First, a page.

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This Is the Traffic Capital of the World

This Is the Traffic Capital of the World | GHS Urban Geography | Scoop.it
There are only 650 major intersections here—but somehow only 60 traffic lights.
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Urbanization and the evolution of cities across 10,000 years - Vance Kite

Urbanization and the evolution of cities across 10,000 years - Vance Kite | GHS Urban Geography | Scoop.it
About 10,000 years ago, hunter-gatherers, aided by rudimentary agriculture, moved to semi-permanent villages and never looked back. With further developments came food surpluses, leading to commerce, specialization and, many years later with the Industrial Revolution, the modern city. Vance Kite plots our urban past and how we can expect future cities to adapt to our growing populations.
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CH13: Kowloon Walled City

CH13: Kowloon Walled City | GHS Urban Geography | Scoop.it
Hong Kong's Kowloon Walled City was the densest place on the planet before it was torn down 20 years ago. In this Wall Street Journal interactive, you can take a trip through the city, explore its history and hear from the people who lived there.
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Census Estimate Shows New Shift To Urban Core

Census Estimate Shows New Shift To Urban Core | GHS Urban Geography | Scoop.it
New census estimates show that the population of the country is increasing in Western and Midwestern cities.
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9 maps that reveal London's secret history from Shakespeare till today - CNN.com

9 maps that reveal London's secret history from Shakespeare till today - CNN.com | GHS Urban Geography | Scoop.it
From unsolved murders to pagan burial sites, London's shocking history in topographical form
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The Secret Ways Airports Tell Us Where to Go

The Secret Ways Airports Tell Us Where to Go | GHS Urban Geography | Scoop.it
As humans have developed cities and built environments, we have also needed to develop ways to find our way through them. Signage goes back at least as far as the Roman Empire where they constructed "milestones" along their roadways.

Via Suvi Salo, Mike Busarello's Digital Storybooks
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By 2060, the American South Could Be Three Times as Urbanized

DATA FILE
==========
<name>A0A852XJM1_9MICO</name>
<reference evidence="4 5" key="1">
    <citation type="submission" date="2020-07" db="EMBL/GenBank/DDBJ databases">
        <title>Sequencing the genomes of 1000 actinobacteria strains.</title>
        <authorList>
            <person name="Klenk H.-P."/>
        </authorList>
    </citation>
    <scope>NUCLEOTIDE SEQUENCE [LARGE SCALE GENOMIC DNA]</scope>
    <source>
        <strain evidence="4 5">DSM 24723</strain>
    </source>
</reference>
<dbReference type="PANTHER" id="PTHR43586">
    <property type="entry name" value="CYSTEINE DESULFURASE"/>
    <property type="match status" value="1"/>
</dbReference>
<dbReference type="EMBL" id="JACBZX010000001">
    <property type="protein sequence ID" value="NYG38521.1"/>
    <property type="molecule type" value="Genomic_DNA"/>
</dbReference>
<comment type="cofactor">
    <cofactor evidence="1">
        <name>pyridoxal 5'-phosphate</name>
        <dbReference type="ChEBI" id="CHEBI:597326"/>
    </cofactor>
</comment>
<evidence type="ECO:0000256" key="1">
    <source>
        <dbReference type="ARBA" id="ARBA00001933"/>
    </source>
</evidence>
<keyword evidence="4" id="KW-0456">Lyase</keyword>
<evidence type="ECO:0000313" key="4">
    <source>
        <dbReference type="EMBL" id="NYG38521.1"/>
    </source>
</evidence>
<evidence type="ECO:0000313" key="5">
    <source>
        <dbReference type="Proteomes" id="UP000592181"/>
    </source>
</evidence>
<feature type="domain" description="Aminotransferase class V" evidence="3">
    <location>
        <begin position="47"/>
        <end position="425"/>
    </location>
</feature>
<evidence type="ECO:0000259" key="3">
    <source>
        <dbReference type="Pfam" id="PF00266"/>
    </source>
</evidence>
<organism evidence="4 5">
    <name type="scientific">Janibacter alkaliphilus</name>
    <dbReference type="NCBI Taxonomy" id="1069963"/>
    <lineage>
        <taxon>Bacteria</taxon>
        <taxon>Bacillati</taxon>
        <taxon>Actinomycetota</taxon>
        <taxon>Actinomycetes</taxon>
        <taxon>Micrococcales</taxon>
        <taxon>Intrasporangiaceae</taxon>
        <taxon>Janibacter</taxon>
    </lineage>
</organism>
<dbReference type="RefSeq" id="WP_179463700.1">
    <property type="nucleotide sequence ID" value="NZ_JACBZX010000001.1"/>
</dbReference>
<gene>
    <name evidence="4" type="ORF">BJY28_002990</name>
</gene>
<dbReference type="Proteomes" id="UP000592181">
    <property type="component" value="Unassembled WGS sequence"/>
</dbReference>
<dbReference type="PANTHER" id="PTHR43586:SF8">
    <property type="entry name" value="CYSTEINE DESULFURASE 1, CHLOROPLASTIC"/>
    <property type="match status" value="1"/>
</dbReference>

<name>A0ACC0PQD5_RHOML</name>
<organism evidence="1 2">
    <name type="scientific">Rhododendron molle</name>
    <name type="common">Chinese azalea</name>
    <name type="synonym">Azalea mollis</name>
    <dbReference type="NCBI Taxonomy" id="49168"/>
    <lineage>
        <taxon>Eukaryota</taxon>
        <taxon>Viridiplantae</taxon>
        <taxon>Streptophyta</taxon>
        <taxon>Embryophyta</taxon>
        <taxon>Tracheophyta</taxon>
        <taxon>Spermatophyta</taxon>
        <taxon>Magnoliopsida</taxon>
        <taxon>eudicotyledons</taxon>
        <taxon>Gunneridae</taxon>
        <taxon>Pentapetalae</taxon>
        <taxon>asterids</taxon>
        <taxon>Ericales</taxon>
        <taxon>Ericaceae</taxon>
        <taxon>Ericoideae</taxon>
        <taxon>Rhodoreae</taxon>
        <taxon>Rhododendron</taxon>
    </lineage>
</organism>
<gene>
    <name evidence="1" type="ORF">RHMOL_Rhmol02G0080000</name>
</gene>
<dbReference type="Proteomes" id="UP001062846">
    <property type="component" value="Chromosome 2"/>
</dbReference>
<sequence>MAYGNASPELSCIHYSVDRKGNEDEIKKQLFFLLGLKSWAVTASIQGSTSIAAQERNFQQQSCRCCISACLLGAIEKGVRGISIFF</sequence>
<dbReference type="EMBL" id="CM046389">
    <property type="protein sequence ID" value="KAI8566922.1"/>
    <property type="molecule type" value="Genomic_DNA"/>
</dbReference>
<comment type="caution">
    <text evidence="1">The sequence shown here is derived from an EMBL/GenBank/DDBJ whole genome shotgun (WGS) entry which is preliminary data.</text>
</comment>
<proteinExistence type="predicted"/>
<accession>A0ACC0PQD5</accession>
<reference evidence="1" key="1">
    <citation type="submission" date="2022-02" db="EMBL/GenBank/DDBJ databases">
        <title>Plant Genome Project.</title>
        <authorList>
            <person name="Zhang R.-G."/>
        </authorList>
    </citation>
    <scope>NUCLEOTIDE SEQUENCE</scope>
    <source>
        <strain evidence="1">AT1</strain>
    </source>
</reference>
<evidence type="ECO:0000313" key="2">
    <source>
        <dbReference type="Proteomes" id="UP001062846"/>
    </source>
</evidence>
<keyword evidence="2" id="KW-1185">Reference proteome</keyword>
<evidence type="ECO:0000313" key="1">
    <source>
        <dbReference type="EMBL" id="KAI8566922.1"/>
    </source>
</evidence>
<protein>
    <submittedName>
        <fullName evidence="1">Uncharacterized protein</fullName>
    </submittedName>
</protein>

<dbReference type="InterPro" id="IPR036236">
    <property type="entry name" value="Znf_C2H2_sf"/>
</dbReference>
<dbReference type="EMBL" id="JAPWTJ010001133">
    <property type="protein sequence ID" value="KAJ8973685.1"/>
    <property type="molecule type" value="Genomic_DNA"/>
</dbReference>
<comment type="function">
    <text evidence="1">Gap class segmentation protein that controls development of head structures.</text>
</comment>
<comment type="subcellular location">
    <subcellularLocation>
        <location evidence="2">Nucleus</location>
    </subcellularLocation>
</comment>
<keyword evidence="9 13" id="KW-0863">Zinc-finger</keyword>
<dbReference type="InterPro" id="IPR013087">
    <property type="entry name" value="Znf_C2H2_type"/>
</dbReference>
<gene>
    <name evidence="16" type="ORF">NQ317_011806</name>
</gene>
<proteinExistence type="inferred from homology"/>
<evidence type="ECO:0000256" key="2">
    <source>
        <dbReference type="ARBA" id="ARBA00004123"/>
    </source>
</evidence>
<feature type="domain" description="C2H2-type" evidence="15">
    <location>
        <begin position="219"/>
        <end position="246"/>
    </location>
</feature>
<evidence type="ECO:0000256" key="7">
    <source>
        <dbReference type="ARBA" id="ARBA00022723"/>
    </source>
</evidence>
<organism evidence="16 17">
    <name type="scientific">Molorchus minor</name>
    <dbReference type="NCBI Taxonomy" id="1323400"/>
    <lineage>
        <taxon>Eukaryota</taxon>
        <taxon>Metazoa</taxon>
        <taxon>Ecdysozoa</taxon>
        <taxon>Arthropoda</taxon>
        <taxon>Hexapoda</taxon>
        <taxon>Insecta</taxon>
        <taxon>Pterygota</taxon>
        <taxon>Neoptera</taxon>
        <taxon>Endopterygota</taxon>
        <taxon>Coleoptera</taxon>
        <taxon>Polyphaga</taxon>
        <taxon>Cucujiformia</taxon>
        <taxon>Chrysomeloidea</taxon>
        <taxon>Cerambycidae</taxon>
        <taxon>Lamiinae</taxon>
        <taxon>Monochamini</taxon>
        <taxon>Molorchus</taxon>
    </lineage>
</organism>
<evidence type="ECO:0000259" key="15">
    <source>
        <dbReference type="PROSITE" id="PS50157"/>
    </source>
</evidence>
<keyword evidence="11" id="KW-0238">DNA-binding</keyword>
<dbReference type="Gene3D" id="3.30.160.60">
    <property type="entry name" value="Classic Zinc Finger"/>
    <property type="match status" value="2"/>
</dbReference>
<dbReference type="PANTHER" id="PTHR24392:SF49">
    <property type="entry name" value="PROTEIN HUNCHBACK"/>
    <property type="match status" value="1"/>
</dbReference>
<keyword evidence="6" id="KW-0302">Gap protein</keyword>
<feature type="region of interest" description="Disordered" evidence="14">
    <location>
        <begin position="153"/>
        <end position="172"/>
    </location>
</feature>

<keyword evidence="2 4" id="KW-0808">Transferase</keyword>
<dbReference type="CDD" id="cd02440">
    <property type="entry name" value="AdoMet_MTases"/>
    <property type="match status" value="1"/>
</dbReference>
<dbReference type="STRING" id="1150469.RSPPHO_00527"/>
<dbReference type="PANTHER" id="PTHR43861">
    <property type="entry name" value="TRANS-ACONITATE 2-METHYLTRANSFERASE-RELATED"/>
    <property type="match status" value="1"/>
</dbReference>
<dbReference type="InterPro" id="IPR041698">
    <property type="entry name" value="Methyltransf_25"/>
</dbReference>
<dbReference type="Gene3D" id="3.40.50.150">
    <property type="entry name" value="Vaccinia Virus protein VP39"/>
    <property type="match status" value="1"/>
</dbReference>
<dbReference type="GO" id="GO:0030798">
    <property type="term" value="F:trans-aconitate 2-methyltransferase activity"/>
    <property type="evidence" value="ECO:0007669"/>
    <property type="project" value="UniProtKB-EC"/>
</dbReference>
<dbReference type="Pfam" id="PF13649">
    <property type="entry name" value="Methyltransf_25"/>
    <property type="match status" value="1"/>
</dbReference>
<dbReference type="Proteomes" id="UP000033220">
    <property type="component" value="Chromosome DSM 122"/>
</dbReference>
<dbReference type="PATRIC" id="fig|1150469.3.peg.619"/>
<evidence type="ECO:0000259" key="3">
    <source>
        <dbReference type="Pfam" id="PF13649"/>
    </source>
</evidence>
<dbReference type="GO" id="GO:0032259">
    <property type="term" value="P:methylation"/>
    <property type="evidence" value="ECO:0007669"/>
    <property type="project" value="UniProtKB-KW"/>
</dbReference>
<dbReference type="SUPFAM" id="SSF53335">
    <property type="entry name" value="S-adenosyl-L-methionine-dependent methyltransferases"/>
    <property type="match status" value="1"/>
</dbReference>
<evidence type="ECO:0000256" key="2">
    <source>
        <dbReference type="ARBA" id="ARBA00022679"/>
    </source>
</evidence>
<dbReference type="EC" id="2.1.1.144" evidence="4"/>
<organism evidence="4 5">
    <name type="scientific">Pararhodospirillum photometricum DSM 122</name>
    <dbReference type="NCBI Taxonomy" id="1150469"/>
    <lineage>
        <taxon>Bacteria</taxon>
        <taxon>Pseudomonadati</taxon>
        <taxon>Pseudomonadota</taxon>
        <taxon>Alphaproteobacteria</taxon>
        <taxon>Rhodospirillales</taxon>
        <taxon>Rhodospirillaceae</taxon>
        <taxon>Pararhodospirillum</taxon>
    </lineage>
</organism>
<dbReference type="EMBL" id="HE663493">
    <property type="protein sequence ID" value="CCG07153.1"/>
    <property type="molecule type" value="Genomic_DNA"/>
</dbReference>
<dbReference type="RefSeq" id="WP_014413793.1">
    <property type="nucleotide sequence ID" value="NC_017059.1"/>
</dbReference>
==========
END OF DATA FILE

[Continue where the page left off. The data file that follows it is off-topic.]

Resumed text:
By 2060, the American South Could Be Three Times as Urbanized | GHS Urban Geography | Scoop.it
Here comes Charlanta the Gargantua.

Via Nancy Watson
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Nancy Watson's curator insight, July 25, 12:56 PM

Predictions are just that, so this is not a guarantee, but we are getting more sophisticated in correctly predicting future trends and consequences. As thinking humans we can influence the future with our actions in the present.

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10 Mega-Cities by 2030!

10 Mega-Cities by 2030! | GHS Urban Geography | Scoop.it

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Tyler Bennett's curator insight, August 24, 4:29 PM

Estimated population for 2030 in are biggest cities. Do you think this could cause more problems for the world?

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How Cities Use Design to Drive Homeless People Away

How Cities Use Design to Drive Homeless People Away | GHS Urban Geography | Scoop.it

"Saying 'you're not welcome here'—with spikes."


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Michael MacNeil's curator insight, August 2, 8:38 AM

Lack of understanding of mental disability can lead to heartlessness. There is so much that needs to be done.

dilaycock's curator insight, August 3, 3:50 AM

I'd never really taken notice, or heard of some,  of the architectural deterrents mentioned here. I can't believe that we, as a society, go to such lengths to make life even more difficult for those already struggling. 

MsPerry's curator insight, August 12, 6:52 PM

APHG-U7

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How Parking Spaces Are Eating Our Cities Alive

How Parking Spaces Are Eating Our Cities Alive | GHS Urban Geography | Scoop.it
More cities are beginning to scale back on spots, seeing them as wasted space.
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The U.S. Cities That Sprawled the Most (and Least) Between 2000 and 2010

The U.S. Cities That Sprawled the Most (and Least) Between 2000 and 2010 | GHS Urban Geography | Scoop.it
Two maps and six charts take sprawl rankings to another level.

Via Seth Dixon
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Seth Dixon's curator insight, June 5, 10:19 PM

One of the great results of the decennial census is that geographers, demographers, sociologists, urbanists and countless others, can track the same population or spatial pattern and note historical changes over a 10 year span.  This series of maps and charts highlights some of the major changes.  You shouldn't be surprised that Atlanta is the United States' most sprawling major city and that San Francisco is the most compact, but this article dives beneath surface in a way that is still very accessible.   


Tagsurban, unit 7 cities, housing, sprawlneighborhoodplanning, densityplanning

François Arnal's curator insight, June 7, 2:18 AM

L'étalement urbain aux Etats Unis.

 

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CH 14: The Great Green Wall

CH 14: The Great Green Wall | GHS Urban Geography | Scoop.it
The Great Green Wall initiative uses an integrated approach to restore a diversity of ecosystems to the North African landscape.
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Sometimes it's hard to distinguish NIMBY from protection

Sometimes it's hard to distinguish NIMBY from protection | GHS Urban Geography | Scoop.it
It's easy to understand why people want to preserve their way of life. After all, it's their way of life. The furor over replacing stop signs with traffic lights along T.C. Jester Boulevard north o...
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A Terrifying, Fascinating Timelapse of 30 Years of Human Impact on Earth

A Terrifying, Fascinating Timelapse of 30 Years of Human Impact on Earth | GHS Urban Geography | Scoop.it
A new interactive project from Google, NASA and the US Geological Survey.